Big Blue United

Bruce Arians: On Bear Bryant, Love of the Long Ball, and Why the Game Should Survive

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It’s been a heck of a run, and a heck of a football life, for Bruce Arians, who retired last week as Arizona Cardinals coach. In order, Arians was the starting quarterback at Virginia Tech, running for more touchdowns in a season than Michael Vick ever did later for the Hokies; coached under Bear Bryant in Bryant’s last season at Alabama; served as head coach at Temple; was Peyton Manning’s first NFL quarterback coach in 1998; served as offensive coordinator of the Browns and Steelers and Colts (and coached Tim Couch, Ben Roethlisberger and Andrew Luck along the way); took over as Colts coach when Chuck Pagano was sidelined with leukemia in 2012, became the only interim coach in NFL history to be named coach of the year after going 9-3 that season; and, at 60, finally got his shot to be an NFL head coach—with Arizona, where he served five seasons and built the NFL’s number one offense in 2015.

Arians coached football for 43 years, in 11 places, from Blacksburg to Starkville to Tuscaloosa to Philadelphia to Kansas City, back to Starkville, to New Orleans, back to Tuscaloosa, to Indianapolis to Cleveland to Pittsburgh, back to Indianapolis, and finally to Arizona.

He did it his way—as a cantankerous, anti-West Coast offense, pro-bombs-away coach who hated much of the current horizontal passing game but loved the lessons that football could teach and fought those who sought to divert youth from playing the game. 

When I reached out to him on the night of his last football game, Dec. 31 in Seattle, trying to find out if this was the end for him, Arians uncharacteristically ignored a text message. The next morning, early, he sent this text:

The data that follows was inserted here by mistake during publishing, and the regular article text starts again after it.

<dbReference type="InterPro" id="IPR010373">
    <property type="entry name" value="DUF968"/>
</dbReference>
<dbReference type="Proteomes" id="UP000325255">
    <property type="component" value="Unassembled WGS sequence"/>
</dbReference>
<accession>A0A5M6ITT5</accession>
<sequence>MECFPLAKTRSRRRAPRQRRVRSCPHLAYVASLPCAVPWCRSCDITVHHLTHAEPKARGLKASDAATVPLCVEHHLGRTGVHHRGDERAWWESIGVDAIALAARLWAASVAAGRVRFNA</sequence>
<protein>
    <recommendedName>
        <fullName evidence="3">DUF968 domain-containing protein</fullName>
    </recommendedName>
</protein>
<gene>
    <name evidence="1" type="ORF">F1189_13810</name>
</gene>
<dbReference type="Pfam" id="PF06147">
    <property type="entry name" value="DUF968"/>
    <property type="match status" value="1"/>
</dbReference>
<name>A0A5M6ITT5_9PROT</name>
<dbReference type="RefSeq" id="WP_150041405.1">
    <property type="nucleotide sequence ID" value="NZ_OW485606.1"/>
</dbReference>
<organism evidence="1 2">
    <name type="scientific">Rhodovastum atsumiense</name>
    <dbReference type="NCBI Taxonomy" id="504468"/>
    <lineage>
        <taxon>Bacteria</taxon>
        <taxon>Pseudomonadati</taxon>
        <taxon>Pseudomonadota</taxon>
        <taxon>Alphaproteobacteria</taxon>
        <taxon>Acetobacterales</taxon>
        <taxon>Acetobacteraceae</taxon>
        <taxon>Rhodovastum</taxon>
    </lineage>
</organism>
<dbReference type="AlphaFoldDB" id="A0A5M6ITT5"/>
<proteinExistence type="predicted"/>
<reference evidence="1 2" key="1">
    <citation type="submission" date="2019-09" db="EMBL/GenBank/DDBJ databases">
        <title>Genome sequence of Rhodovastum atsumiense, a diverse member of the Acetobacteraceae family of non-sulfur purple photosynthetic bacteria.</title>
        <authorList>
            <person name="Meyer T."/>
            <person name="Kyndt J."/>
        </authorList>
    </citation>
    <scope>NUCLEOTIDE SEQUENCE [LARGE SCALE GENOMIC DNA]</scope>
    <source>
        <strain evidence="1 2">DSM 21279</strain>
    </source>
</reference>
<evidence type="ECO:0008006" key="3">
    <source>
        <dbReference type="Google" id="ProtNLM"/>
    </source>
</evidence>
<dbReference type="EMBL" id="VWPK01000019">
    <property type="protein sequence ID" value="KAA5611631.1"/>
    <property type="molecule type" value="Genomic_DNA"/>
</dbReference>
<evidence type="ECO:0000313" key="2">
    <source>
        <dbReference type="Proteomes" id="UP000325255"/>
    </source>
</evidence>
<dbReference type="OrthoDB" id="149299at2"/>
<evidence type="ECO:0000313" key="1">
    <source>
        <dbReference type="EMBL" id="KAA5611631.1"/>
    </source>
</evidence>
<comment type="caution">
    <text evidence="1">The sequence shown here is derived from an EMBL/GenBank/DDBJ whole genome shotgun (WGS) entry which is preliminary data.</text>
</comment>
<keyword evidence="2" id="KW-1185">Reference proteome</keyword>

“Sorry Pete I looked at 65 messages on my phone and turned it off and started drinking. Happy new year”

This week, without an offseason to organize, Arians went golfing. Four times. And he talked about football.

Getty Images

The MMQB: Couldn’t help but think, watching how the college football season ended with the young Alabama quarterback throwing a bomb to win the game in overtime, that you were looking on and cheering—not just because it was Alabama, but because of the bomb to win.

Arians: Yeah. What a great play, looking off the Cover-2 safety to get the receiver as open as he was. Great poise, and a hell of a throw for a freshman.

The MMQB: You were able to build a pretty insulated, tight culture with the Cardinals, where inside stuff was kept inside the team. That showed after your last game. You told your team in the locker room after the game that you were done, and no one blabbed. They let you make the announcement your way the next day.

Arians: We put something on our shirts, given to the players, that we live by: Trust, loyalty, respect. Everything that happens in our locker room is amongst us. No

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